IOWA CITY — Pizza boxes are inevitable in university dorm rooms, but one place they don’t have to go is the garbage.
The same is true for apple cores, orange peels, moldy bread, and many to-go containers — which is why the University of Iowa this fall has launched a first-of-its-kind composting initiative to educate students on what to do when their eyes are bigger than their stomachs.
“In general, we’re finding about 30 percent of waste going into the trash is actually organic material that could be composted,” Beth MacKenzie, recycling coordinator in the UI Office of Sustainability, said about results from recent building audits.
During a three-day “open house” last week, the UI sustainability office made available 1,125 individual compost bins to first-year and other students living in the residence halls in hopes they’ll deliver accumulated scraps weekly to drop sites at Burge, Hillcrest, and Catlett residence halls.
“We are encouraging them to empty their bins once a week for cleanliness purposes,” MacKenzie said.
The student-centered initiative — which received $8,510 in start up costs from UI Student Government — aims to build on several years of composting in dining facilities across the UI residence halls, Iowa Memorial Union, and UI Hospitals and Clinics campus.
What started via pilot program in 2007 and expanded to the residence halls in 2014 today diverts more than 325 tons of university-created compostable “garbage” from the landfill every year — including more than 215 tons from the three participating dorm dining facilities.
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Compostables come in both pre- and post-consumer form, with prep cooks composting potato peels — for example — and students adding in uneaten food after meals in the dining centers.
UI Housing and Dining blends it all together into a pulper, which extracts water and creates pseudo pancakes delivered to Iowa City’s industrial composting facility. There, according to the university, the material is transformed into “black and gold” organic matter that area green thumbs use on lawns and gardens.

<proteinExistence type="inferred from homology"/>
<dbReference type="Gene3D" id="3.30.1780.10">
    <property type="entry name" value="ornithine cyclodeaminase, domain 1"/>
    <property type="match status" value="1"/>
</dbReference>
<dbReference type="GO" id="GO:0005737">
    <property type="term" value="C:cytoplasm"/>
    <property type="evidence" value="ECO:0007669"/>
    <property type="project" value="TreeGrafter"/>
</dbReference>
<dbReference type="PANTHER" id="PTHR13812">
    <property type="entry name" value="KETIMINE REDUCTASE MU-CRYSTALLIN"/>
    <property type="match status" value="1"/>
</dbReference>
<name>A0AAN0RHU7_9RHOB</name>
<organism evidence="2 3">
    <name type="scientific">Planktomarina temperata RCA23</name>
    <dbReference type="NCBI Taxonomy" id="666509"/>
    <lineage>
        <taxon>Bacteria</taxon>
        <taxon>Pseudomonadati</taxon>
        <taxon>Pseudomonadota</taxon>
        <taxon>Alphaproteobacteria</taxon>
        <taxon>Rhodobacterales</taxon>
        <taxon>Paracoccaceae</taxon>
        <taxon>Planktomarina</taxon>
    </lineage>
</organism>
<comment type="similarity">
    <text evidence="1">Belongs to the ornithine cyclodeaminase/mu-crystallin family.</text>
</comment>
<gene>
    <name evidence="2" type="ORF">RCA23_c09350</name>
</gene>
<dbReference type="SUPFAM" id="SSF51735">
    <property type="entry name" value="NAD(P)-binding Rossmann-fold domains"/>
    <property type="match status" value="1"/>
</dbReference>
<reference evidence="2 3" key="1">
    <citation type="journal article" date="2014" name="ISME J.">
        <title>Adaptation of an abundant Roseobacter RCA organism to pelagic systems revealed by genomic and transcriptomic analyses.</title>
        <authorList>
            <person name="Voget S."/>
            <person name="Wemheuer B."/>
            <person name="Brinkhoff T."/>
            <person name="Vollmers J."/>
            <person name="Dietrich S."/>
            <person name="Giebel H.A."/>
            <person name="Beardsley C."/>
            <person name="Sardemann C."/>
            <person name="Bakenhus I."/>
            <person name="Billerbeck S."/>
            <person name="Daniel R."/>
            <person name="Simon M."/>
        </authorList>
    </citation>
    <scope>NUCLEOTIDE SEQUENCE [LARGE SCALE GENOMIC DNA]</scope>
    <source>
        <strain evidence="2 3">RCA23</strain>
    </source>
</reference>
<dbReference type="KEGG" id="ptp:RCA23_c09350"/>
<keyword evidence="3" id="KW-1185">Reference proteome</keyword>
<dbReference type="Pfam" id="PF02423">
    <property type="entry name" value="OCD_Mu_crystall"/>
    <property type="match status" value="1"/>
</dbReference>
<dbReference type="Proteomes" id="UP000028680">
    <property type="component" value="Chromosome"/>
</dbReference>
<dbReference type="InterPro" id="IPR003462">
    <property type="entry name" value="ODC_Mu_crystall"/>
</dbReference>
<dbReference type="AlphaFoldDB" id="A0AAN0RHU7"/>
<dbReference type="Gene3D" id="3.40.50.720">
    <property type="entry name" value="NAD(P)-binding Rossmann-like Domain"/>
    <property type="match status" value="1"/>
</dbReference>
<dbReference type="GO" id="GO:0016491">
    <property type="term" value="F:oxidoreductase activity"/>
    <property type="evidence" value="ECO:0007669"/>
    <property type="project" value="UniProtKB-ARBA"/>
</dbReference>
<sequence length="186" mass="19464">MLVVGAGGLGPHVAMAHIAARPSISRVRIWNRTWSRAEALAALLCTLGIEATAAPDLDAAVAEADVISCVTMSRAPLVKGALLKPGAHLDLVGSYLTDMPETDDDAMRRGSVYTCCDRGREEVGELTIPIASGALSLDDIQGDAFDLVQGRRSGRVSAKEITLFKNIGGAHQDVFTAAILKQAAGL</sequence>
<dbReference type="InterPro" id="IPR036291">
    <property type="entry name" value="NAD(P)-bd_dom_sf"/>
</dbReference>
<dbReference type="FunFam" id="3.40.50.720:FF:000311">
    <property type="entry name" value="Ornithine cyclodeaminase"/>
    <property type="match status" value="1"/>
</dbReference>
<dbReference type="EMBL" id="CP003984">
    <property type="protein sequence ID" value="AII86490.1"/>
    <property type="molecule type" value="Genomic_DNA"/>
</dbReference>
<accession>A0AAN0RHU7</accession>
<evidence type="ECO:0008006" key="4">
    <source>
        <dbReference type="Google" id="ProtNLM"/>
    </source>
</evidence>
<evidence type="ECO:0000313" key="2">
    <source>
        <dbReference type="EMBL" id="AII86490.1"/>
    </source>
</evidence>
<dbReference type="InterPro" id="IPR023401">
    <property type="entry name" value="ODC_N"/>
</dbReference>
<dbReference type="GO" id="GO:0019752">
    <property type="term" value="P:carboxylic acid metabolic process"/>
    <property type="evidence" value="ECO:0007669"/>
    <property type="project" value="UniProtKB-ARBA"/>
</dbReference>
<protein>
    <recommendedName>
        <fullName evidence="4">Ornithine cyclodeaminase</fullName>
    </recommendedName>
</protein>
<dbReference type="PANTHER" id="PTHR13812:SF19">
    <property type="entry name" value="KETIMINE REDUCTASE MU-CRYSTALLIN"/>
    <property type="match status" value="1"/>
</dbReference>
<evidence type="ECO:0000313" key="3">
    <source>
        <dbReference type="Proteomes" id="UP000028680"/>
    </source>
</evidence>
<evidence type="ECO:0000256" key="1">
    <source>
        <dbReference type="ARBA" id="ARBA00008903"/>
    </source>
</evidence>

“They run out of compost,” MacKenzie said. “It’s something people really like to use.”
The university wants to expand composting, as waste reduction is paramount to its sustainability goals. A UI waste audit from 2014 found 29 percent could have been prevented by composting, which has proved environmental, economic, and social benefits.
On the national scale, a 2012 Natural Resources Defense Council report found Americans trash about 40 percent of the food supply annually, valued at $165 billion. Curbing just 15 percent of those losses would save enough food to feed 25 million Americans a year, according to the UI Office of Sustainability.
But growing composting on the UI campus necessitates student involvement and education, as MacKenzie said contamination is a big concern.
“The threshold for contamination in organics is very very low,” she said. “If there is 1 percent contamination, then the Iowa City composting facility won’t accept our material.”
Making sure students know what they can and can’t compost through bulletins and fliers stuck to those individual dorm room bins increases the odds they won’t dump dental floss or Styrofoam or waxed paper or other non-negotiables into a compost heap — and ruin it.
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It also ups the chances those students will keep composting throughout their Hawkeye career and later in life — as everyone who grabs a bin gets connected and receives tips, tricks, and communication on relevant issues.
“I’ve never composted before, but I love helping the environment, and college is all about trying new things,” UI freshman Anna Nelson, 18, from Des Moines, told The Gazette in an email.
She and her roommate grabbed one of the individual compost bins during the open house last week and together committed to picking snacks that can be composted or at least partially.
“We decided early on to reduce our carbon footprint and recycle when we can by buying fair trade and sustainable goods, composting, and being more thoughtful about our purchases,” she said in her email. “I’m so grateful that the U of I is making an effort, and it makes me feel proud to be a Hawkeye.”
Anyone who missed last week’s compost “open house” can pick up a dorm-room bin at Burge, Catlett, and Hillcrest residence halls.
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